"Many of them do feel that trauma was an initial event, and many of them have a significant history of head and neck trauma," she said. "They're relieved that someone is giving it a serious look."
"What both sides appear to attest -- that ALS is a clinical diagnosis which Lou Gehrig had, and that some patients diagnosed with ALS have a form of it caused by brain trauma that can have an additional name but remain under the ALS motor-neuron-disease umbrella -- can in fact coexist rather comfortably until everything is sorted out," said Alan Schwarz, the New York Times reporter who covered McKee's study. "If arms were dropped and messages were delivered more clearly and logically, they would find that they disagree much less than it looks."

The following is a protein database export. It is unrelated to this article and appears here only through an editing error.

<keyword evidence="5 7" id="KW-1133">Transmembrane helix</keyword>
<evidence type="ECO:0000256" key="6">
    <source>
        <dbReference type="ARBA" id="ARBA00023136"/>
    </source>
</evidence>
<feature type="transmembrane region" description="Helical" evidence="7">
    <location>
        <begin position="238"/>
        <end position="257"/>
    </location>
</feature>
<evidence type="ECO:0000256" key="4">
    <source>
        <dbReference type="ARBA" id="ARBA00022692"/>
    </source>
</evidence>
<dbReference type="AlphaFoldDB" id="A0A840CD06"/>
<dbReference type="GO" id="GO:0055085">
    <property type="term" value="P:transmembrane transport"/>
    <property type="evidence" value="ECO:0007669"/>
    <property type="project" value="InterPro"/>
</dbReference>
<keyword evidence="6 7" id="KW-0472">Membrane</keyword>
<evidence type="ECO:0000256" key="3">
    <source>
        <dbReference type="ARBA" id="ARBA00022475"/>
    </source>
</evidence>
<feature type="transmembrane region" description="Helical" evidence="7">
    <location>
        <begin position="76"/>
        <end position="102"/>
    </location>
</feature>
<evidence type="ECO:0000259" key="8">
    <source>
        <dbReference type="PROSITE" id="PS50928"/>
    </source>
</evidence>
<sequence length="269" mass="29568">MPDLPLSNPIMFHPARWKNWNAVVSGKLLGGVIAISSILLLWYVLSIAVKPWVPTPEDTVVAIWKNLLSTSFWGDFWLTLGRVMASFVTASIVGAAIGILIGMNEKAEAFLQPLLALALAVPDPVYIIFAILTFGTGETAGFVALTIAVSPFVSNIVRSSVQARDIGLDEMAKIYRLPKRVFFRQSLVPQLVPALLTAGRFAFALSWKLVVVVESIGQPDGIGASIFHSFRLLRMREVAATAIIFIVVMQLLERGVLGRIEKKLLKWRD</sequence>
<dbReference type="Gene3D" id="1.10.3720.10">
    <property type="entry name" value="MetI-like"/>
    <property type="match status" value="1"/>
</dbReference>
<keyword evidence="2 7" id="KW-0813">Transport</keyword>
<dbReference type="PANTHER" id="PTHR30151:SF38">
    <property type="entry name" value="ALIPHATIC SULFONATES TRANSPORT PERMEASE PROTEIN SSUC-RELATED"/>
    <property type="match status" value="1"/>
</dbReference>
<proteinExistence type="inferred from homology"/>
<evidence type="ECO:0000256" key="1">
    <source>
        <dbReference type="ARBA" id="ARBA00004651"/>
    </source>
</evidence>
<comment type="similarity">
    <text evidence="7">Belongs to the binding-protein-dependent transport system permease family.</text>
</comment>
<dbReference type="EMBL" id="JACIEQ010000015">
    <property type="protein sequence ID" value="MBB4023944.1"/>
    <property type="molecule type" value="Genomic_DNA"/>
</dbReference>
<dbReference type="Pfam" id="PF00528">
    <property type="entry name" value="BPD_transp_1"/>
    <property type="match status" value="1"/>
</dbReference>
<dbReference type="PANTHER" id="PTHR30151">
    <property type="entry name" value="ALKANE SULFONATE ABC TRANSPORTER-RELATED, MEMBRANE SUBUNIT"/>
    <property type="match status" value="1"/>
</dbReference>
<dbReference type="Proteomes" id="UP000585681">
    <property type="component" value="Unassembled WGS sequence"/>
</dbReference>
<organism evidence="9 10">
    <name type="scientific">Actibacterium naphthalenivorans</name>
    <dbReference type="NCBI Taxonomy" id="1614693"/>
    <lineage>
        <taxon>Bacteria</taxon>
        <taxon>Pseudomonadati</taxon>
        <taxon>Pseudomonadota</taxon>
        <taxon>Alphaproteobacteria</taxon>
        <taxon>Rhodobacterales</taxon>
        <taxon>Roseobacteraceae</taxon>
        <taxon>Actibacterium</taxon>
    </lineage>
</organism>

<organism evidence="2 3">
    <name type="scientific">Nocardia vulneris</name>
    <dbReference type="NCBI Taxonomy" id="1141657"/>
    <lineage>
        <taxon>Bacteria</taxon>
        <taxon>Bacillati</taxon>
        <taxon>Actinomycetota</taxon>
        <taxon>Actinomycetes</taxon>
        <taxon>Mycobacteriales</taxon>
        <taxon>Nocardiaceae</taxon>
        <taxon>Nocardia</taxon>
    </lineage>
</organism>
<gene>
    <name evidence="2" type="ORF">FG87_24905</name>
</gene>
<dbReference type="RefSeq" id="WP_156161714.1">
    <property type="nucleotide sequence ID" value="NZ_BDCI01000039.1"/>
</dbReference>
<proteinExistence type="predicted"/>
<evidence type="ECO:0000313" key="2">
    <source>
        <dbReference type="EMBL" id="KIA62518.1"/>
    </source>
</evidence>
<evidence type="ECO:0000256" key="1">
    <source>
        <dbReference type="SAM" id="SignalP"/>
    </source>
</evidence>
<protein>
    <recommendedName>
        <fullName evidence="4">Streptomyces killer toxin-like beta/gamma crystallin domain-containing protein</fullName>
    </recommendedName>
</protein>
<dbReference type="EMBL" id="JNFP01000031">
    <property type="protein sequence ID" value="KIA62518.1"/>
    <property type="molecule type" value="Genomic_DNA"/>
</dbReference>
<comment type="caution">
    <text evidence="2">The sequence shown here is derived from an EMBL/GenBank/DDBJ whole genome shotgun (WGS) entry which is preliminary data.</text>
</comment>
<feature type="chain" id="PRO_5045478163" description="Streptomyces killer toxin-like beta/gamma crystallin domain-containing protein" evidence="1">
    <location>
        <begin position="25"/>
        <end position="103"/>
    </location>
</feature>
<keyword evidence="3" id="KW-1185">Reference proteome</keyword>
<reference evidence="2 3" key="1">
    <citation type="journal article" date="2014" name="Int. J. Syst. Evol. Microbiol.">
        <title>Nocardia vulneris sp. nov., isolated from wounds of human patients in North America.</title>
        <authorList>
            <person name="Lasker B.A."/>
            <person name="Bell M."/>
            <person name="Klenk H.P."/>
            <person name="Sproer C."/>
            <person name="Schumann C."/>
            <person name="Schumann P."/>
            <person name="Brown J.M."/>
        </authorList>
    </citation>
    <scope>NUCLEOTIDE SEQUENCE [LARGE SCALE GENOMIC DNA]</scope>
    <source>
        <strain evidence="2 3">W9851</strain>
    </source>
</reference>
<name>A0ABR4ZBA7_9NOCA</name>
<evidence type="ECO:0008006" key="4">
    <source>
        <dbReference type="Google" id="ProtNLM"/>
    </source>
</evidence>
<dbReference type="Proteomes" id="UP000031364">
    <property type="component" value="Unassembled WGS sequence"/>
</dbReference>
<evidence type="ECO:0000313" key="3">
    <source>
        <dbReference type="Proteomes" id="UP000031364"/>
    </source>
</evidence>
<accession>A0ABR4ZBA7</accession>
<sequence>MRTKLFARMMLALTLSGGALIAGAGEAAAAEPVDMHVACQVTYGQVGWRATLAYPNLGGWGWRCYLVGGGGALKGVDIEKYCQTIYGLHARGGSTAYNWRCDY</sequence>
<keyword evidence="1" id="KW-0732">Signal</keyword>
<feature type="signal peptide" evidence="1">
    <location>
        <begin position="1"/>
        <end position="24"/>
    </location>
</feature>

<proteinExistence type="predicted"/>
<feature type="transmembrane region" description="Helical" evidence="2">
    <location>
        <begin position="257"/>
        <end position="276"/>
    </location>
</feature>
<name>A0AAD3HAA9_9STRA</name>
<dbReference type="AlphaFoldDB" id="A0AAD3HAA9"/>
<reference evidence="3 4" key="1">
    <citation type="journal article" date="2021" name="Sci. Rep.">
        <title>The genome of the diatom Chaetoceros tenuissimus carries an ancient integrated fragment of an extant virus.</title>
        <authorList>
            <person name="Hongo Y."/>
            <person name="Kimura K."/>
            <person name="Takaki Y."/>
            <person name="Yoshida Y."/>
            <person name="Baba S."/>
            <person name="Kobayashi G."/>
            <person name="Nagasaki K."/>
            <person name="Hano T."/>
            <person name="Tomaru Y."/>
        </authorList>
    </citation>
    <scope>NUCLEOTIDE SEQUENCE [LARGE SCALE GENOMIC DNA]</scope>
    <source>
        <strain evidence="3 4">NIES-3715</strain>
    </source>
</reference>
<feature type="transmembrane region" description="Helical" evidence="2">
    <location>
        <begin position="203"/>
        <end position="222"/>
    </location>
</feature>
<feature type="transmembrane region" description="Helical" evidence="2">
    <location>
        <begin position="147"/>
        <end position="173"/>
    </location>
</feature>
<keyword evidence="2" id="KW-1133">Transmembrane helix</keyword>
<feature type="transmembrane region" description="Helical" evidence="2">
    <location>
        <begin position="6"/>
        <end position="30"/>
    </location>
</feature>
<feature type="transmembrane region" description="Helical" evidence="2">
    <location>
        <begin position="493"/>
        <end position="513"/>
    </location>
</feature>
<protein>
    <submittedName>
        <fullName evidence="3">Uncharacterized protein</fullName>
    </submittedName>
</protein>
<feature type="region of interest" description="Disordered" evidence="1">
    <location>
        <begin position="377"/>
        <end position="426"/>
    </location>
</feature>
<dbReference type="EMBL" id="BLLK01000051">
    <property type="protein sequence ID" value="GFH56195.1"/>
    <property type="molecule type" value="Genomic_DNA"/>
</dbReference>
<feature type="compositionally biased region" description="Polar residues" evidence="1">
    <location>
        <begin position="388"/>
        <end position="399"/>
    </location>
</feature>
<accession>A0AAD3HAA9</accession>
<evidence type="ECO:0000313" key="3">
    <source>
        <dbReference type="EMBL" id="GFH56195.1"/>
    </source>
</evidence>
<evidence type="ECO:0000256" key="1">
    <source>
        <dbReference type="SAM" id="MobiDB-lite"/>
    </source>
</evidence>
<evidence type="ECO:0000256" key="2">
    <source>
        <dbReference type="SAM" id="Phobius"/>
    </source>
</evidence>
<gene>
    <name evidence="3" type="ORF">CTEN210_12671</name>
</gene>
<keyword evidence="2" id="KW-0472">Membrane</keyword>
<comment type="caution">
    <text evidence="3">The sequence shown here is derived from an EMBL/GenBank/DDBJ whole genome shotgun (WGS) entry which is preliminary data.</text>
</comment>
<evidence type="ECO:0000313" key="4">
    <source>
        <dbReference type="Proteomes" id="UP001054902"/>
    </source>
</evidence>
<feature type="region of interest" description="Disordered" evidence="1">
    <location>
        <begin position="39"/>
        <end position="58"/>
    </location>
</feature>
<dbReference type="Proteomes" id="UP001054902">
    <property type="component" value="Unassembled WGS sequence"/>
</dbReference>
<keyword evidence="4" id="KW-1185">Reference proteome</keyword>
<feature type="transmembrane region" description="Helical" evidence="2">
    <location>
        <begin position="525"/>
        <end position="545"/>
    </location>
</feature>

While the cause of Lou Gehrig's disease is as unclear today at it was in 1939, one thing is certain: What he had was Lou Gehrig's disease, and no one else's.
"Amyotrophic lateral sclerosis is a mouthful," said Wolf. "Most people don't know what ALS is. If you call it Lou Gehrig's disease, it has a face, the face of one of the greatest baseball players ever."